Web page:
I’m not ashamed of admitting that for 40 years of my life (which, at this point is all I have) my knowledge of red meat was equal with zero. Well, the first 15-20 years doesn’t really count…. unless, if you were born in Argentina because then the wisdom of red meat is born with you in your veins. But I was born in Hungary and what I have in my veins is err….. perhaps paprika. Therefore I actually believed that a difference between fillet and fillet is just made up, created by red meat snobs.
There’s a Argentinean beef restaurant in North London. All sounded very exotic to me and I went there once, even I didn’t believe that the meat would taste any different, and I had fillet and chips for a fortune. Well, it didn’t taste any different, it wasn’t any tender than at any other places which made my belief stronger about this whole “good meat – not-so-good-meat” nonsense.
But then we went to Argentina.
Northern Argentina’s traditional meat is llama or alpaca and it was more available and cheaper than beef but as we were making our way further south llama meat disappeared and cow meat became readily available. So in the first few weeks of our visit in Argentina we just did what we always do when it comes to buy beef, aka having no clue what we were doing, we just went for the most lean-looking reddest meat, chucked it in the frying pan and chewed on it looking at each other like “hm, what’s the big deal?”
2-3 weeks in our trip here we met a South African family. And they do know about meat and BBQ so we were about to learn something. One day we popped out shopping together for the BBQ we were planning to do for that night, and Louisa and Graham explained the difference between the cuts and recommended us to by Lomo (fillet) which to me just looked like a big, fatty and gristly chunk of meat. The butcher, before weighing it skilfully cut the fatty white bits off then handed the 800gr pure fillet to me (it was nearly a kilo and cost around $15!)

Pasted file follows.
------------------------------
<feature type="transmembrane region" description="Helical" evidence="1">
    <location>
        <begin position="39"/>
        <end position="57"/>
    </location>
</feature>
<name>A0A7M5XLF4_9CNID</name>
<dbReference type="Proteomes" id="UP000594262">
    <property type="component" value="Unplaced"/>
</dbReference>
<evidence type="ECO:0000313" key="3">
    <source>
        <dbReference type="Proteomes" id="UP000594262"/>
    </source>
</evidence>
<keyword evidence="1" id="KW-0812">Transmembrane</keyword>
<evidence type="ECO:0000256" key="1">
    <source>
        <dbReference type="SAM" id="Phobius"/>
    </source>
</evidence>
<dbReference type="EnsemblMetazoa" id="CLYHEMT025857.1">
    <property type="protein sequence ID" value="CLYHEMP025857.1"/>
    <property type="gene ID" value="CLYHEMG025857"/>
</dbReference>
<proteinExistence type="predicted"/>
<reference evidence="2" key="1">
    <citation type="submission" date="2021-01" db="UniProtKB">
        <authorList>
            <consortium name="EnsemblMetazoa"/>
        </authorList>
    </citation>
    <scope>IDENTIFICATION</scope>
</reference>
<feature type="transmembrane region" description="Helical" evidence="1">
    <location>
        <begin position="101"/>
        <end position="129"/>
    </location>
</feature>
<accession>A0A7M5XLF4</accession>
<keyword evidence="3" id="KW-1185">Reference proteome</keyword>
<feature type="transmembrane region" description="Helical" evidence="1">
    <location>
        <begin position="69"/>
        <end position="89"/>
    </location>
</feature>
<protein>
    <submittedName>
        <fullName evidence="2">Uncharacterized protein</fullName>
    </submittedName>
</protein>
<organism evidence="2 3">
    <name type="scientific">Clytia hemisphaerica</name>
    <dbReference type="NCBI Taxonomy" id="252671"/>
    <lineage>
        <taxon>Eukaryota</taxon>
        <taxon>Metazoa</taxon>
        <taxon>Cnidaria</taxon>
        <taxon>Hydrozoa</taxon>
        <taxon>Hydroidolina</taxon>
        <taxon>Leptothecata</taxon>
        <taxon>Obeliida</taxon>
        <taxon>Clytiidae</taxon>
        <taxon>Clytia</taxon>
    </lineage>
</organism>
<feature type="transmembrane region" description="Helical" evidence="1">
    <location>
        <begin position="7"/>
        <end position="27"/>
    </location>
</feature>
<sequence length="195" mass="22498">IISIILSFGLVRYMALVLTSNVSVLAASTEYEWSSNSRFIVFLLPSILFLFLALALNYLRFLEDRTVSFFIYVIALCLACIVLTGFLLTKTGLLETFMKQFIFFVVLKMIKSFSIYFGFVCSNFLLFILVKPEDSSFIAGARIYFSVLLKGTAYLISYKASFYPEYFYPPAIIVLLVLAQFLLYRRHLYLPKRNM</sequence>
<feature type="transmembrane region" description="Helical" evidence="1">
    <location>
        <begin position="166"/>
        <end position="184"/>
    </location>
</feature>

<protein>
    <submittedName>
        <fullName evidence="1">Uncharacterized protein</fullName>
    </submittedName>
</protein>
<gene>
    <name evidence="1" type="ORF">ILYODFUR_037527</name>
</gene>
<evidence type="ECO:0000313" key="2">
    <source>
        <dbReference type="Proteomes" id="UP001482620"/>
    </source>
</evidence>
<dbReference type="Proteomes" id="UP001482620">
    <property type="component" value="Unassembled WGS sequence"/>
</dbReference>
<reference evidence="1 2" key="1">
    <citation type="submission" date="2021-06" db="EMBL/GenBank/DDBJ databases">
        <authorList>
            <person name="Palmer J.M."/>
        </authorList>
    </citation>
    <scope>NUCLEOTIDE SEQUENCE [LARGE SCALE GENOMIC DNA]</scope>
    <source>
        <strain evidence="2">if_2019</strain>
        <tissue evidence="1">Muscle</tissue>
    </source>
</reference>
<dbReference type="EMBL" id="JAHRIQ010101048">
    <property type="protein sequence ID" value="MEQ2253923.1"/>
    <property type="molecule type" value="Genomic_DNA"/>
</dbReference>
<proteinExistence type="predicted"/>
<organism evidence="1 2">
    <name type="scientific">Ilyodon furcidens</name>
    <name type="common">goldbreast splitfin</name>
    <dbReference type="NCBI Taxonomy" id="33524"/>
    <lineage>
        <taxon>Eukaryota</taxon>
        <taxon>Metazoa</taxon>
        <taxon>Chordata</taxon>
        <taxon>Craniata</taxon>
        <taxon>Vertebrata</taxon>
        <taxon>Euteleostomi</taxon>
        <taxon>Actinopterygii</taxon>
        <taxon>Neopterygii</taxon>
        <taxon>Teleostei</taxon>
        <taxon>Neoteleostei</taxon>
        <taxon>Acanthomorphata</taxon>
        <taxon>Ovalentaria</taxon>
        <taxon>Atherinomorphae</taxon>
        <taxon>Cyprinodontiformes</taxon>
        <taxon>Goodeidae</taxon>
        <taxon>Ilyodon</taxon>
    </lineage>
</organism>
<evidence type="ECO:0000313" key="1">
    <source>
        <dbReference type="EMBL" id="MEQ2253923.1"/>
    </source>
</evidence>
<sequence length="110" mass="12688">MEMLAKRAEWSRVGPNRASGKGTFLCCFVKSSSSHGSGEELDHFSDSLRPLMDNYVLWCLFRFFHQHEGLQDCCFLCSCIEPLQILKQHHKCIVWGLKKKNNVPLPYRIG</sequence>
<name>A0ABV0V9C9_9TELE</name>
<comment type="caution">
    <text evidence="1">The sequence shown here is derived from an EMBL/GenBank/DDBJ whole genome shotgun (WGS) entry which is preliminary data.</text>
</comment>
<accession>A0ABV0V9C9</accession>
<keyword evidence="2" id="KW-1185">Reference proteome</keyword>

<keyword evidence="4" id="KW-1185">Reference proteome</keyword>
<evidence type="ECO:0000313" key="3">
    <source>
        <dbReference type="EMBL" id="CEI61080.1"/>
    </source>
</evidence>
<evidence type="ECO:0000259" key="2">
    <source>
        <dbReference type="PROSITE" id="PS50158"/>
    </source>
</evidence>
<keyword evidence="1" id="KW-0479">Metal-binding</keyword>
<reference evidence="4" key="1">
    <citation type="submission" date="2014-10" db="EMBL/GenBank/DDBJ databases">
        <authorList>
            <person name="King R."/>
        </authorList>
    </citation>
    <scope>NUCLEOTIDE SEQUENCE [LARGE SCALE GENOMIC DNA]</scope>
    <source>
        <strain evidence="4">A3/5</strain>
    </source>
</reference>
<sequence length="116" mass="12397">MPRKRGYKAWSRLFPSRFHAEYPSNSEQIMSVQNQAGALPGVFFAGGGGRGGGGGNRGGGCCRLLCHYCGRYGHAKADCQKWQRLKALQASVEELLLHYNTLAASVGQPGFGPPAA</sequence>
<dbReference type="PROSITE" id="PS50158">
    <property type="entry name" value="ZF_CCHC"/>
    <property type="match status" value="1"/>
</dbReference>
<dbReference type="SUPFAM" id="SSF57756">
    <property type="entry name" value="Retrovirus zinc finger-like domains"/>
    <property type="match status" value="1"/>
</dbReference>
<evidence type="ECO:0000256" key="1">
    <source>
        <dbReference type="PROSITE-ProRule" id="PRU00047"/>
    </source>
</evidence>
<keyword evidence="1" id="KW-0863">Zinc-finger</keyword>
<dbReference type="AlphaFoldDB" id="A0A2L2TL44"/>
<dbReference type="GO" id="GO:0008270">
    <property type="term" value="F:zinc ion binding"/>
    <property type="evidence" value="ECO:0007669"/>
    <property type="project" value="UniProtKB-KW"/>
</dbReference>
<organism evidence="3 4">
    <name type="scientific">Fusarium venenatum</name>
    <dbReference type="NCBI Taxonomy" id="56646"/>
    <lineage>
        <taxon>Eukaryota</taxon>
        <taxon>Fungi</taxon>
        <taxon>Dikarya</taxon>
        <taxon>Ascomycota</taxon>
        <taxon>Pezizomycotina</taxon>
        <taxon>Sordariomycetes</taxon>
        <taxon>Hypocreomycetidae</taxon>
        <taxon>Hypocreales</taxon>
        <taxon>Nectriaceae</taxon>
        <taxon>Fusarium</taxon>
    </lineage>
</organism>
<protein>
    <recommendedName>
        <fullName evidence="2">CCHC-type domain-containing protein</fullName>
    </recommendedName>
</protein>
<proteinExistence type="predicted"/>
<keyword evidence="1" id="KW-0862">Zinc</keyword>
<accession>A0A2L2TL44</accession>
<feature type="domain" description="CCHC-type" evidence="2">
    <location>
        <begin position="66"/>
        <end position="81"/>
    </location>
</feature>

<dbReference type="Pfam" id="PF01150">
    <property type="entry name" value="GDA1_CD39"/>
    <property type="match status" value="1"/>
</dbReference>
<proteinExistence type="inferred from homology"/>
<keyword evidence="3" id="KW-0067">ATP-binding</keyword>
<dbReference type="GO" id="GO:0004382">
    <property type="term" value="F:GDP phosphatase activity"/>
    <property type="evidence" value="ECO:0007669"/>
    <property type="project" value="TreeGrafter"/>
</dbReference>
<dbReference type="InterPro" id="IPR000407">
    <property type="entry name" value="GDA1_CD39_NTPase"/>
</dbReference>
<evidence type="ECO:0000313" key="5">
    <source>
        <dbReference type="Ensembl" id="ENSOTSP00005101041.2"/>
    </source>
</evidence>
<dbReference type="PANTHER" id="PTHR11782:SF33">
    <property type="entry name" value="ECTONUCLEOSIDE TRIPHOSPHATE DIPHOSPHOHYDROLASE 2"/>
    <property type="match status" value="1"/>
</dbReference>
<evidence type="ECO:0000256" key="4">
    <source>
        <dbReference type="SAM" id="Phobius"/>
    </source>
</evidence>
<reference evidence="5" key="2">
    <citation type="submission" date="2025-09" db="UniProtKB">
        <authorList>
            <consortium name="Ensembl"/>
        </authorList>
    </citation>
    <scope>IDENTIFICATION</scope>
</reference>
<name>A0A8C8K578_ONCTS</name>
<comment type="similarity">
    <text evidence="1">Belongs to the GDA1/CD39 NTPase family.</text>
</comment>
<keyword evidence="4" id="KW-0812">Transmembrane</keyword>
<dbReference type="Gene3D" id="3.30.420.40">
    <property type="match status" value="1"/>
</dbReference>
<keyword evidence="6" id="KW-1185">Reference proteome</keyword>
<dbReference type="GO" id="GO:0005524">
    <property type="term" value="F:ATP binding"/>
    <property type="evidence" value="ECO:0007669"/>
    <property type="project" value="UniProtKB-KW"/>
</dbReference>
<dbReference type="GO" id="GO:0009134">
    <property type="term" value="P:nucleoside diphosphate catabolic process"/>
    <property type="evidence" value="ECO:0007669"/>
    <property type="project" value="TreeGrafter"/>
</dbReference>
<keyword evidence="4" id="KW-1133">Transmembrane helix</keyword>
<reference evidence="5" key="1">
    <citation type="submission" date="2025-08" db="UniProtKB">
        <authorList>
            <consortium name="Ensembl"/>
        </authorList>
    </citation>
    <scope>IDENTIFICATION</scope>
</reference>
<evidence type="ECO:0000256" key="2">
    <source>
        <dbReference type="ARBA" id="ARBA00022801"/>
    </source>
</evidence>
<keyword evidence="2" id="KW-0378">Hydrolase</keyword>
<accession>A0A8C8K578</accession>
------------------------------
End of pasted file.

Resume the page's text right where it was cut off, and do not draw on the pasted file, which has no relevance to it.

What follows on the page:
Back at our campsite, Graham made the fire with the charcoal, told me to cut it in two halves and season the chunks if I wanted to. So I just sprinkled some sea salt and crushed black pepper on both sides and handed to him to take care of the rest. Now, this was wonderful; tender and juicy, medium/well-done and we had it with a simple salad. From this point we were hooked and had lomo every evening for the following days. Wow man, we were beefed out after about 4 days but we learnt the South African way of BBQ fillet
Once we got to Northern Patagonia we visited friends and stayed at their house for 3 weeks. We offered our help and got involved with some jobs around the house. We went shopping together and got know the local butcher (when he recognised us he got out the freshest cuts out from the fridge), we learnt which vendor to go to for smoked trout or homemade cheese, and organic honey and herbs, and back at the house I helped and learnt more tricks in the kitchen. Once a week it was asado time. Asado is the Argentineans way for BBQ. At of course we got the best Lomo from our butcher.
The way how our friends prepared and set up the BBQ was pleasure to watch. They collected the dry cedar -that has lovely aromatic smoke. Then they set up the fire on one side of the fire pit and fed it when needed meanwhile we were all sitting around drinking cold beer chatting. Once some pieces of glooming coal were ready with a fire-poker they selected out a few tiny pieces and moved them over to the other side of the pit, placed the grill on top of it and put the seasoned Lomo in one piece on it. They cooked it very slow, adding or take away small pieces of coal when it was not enough or too much making sure there was no (or just 1-2) grease-juice drippings on the coal -which create flame that burns the meat. They also made sure the they were turning the meat often. Like this, it took around 1,1/2-2 hours to slow-roast the fillet and it was exceedingly beautiful, soft and tender like butter, yet moist and juicy. It was the best fillet I have ever had. Absolutely Devine.
But I think what made it also the most memorable dinner we’ve had is the loving and wonderful people we had the good fortune to spend 3 weeks with.
But actually, after our 2 months of experience in Argentina with lomo, I came to the conclusion that while we are on Argentinean soil, cooking Argentinean beef fillet, in any way (BBQ, frying pan or in the oven) it is pretty much impossible to ruin it.
(I should start taking photos of all these)